In Essential Albums, our favourite artists dig up a handful of records that they consider “Essential” by any definition. This week, electronic composer and professional good times-instigator Dan Deacon dishes on what's inspired him to be as weird as he wants to.
Baltimore-based electronic artist Dan Deacon is something of an oddity. He's a contemporary composer who hawks his wares in sweaty clubs. He's equally versed in computer music and analogue nerdery, and knows a thing or two about the sounds of '70s and '80s arena rock, too. He can turn novelty into compelling, complex music. And his talents for party-making are pretty well-evidenced. Musically, he's an orphan (to whom does he belong? Daft Punk? Terry Riley?) and he has few imitators.
His latest, Gliss Riffer is a step inside. He's focused more intently on lyrics. He's pared down the maximalism. Cut out a few BPMs. But that also doesn't mean he's tamed himself. There are still those Deacon-esque heights that are characteristically, deliciously bonkers.
For Essential Albums, Dan Deacon has some surprising picks that express how his approach has and hasn't changed and proves, as always, he's thinking carefully about every detail. I can only wonder how he might've answered differently had we caught him around 2007's Bromst or even 2009's Spiderman of the Rings.
We spoke with Dan from his living room in Baltimore about which albums inspired, were foundational to, or otherwise changed the way he makes music. (His cat had much to add).
Talking Heads, Remain In Light (1980)
Dan Deacon: The production on this record is really what the record is about. I think the fact that Eno wanted to call it the Talking Heads and Brian Eno makes a lot of sense. So much of the album is the arrangement. I feel like the orchestration is so important, and, in a studio setting, production is basically the orchestration. You’re really flushing out the songs.
I listen mainly for texture and rhythm. I mean, harmony and vocals are important as well, but what really draws me into a record are the new sounds it brings. This record is all based on chopped-up jams and every song is one chord, so it could really just be flushed out. Obviously, it needed to have good harmonic content to draw in a pop audience, but it’s the constantly shifting timbres and the intricate rhythms — the record’s unstoppable.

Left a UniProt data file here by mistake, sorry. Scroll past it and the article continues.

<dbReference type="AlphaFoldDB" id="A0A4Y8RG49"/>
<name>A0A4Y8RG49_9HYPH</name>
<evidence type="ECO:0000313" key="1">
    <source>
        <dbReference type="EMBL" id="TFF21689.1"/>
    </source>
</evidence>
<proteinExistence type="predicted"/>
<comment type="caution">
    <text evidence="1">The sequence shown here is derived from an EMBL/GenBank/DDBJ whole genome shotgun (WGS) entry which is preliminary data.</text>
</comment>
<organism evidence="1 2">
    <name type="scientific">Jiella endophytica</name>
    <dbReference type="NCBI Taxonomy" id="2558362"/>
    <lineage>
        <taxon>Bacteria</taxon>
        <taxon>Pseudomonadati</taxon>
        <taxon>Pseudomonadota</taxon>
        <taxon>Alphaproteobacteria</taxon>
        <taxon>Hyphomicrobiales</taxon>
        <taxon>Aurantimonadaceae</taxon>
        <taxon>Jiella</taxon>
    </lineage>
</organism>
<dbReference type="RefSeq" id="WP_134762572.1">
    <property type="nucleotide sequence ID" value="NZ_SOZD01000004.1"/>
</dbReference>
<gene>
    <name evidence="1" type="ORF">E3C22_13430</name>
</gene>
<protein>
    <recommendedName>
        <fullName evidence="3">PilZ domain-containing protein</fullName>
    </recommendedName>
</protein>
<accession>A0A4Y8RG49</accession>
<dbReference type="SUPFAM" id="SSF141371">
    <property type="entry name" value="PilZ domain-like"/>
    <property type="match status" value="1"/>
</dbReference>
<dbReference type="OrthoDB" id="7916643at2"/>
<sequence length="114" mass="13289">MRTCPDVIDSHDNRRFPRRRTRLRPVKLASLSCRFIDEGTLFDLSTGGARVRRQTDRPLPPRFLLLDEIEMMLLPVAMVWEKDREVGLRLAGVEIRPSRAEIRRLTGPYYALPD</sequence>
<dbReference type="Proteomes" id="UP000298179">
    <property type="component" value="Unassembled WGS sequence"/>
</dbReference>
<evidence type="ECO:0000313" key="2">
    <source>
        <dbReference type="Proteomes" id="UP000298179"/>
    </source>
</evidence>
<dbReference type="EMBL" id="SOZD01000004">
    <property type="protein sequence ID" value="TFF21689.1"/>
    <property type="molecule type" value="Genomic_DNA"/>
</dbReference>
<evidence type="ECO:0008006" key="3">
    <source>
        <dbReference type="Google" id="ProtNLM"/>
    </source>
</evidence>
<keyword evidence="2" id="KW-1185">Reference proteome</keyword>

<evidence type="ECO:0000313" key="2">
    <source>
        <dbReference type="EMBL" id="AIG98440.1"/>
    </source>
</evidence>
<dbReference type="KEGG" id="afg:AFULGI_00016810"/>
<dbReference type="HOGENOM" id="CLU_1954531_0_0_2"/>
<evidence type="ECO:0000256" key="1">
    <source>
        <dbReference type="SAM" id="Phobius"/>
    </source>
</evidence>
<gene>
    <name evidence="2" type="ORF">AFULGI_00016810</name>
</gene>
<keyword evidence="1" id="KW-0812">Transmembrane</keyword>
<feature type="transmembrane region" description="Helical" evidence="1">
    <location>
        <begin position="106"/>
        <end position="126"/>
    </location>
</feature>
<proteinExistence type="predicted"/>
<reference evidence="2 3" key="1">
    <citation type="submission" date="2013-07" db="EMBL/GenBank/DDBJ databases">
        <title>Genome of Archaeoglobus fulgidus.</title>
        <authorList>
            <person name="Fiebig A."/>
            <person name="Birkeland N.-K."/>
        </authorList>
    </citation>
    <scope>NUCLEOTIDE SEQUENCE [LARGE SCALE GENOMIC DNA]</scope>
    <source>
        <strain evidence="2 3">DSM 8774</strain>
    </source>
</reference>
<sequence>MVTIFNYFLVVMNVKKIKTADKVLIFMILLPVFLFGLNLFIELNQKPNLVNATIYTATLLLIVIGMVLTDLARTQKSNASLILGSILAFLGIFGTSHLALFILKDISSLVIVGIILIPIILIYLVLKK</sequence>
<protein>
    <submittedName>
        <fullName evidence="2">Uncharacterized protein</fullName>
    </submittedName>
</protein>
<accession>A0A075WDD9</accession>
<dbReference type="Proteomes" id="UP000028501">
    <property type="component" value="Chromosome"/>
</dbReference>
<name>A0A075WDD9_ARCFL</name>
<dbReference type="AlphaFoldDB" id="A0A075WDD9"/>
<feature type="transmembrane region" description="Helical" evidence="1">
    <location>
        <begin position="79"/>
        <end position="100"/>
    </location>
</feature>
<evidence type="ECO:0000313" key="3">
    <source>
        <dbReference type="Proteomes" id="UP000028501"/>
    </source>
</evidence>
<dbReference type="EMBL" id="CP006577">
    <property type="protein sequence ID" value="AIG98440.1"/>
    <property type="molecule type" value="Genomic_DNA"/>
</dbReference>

I feel like all of 21st Century music has Eno’s shadow on it. He completely revolutionized what electronic music could be, legitimized the recording arts as an art form in a lot of ways, and branched out both into the pop and experimental communities. It’s insane. There aren’t a lot of people who go across that spectrum.
Joanna Newsom, The Milk-Eyed Mender (2004)
And, in almost an opposite way, this record is timbrally restrained — it’s just her voice and harp. So it really forces you to fixate on the vocals because the textures are being illustrated in the lyrics.
You know, I never really thought about lyrics that way. Lyrics to me were always an afterthought, not something in the foreground. So when I was listening to this record a bunch, I kept thinking about how interesting it would be to write for a limited set of timbres, because as an electronic musician I work with basically anything. While you can tell the songs are written by the same person, very few of the same interuments sound to you from song to song. I just kept thinking about how different it would be to approach music the way she does and how the texture and the narrative really come out in the lyrics. It made me appreciate lyrics in a greater capacity. Everything is on the table.
There’s two kinds of music that I think are really engaging. Both of them force you to use your imagination, but one is abstract and one is narrative. Remain In Light is a very solid abstract album, musically, and Milk-Eyed Mender is a very vivid narrative. It’s almost like reading a book or being told a story. The lyrics come so naturally.
Bob Dylan, Bringing It All Back Home (1965)
Again, another record of limited texture, musically, but wild and masterful explorations of what one can do with the human voice in regards to the lyrics. As a composer you think about how every sound has pitch and amplitude and texture and duration, but the human voice is the only one that has an added layer, and it’s content. And that content colours everything around. I think that’s why the folk tradition could be so minimal, because it was the lyrics that were colouring and texturing everything.
Brian Eno, Before And After Science (1977)
I know we’ve already talked about Eno, but I can’t stop listening to Before and After Science. It’s an incredible record. I like it in particular because he’s about to transition. It was his last of the pop records. I think he’d already dived pretty heavily into the ambient music, but needed to get this record out, and I think you can hear it towards the later tracks. You can hear his drifting.
They Might Be Giants, Lincoln (1988)
I think this is a record that merges both worlds. I really love the lyrics on it. They’re beautiful. The allegories they’re going for are dead on. But also, texturally, it’s all over the place. It’s not just a rock record. It’s too weird to be pop music, but it’s not experimental enough to be experimental. And that’s something I can really relate to and get inspired by. I like that it exists in the middle and it’s aware of its middleness — not in a negative way — but it’s not like, “Ugh, this is too weird to be on the radio” or “this isn’t weird enough to be regarded by the art community.” It’s like: “this is what we make, and we’re gonna make it as best we can.” And I find that very inspiring.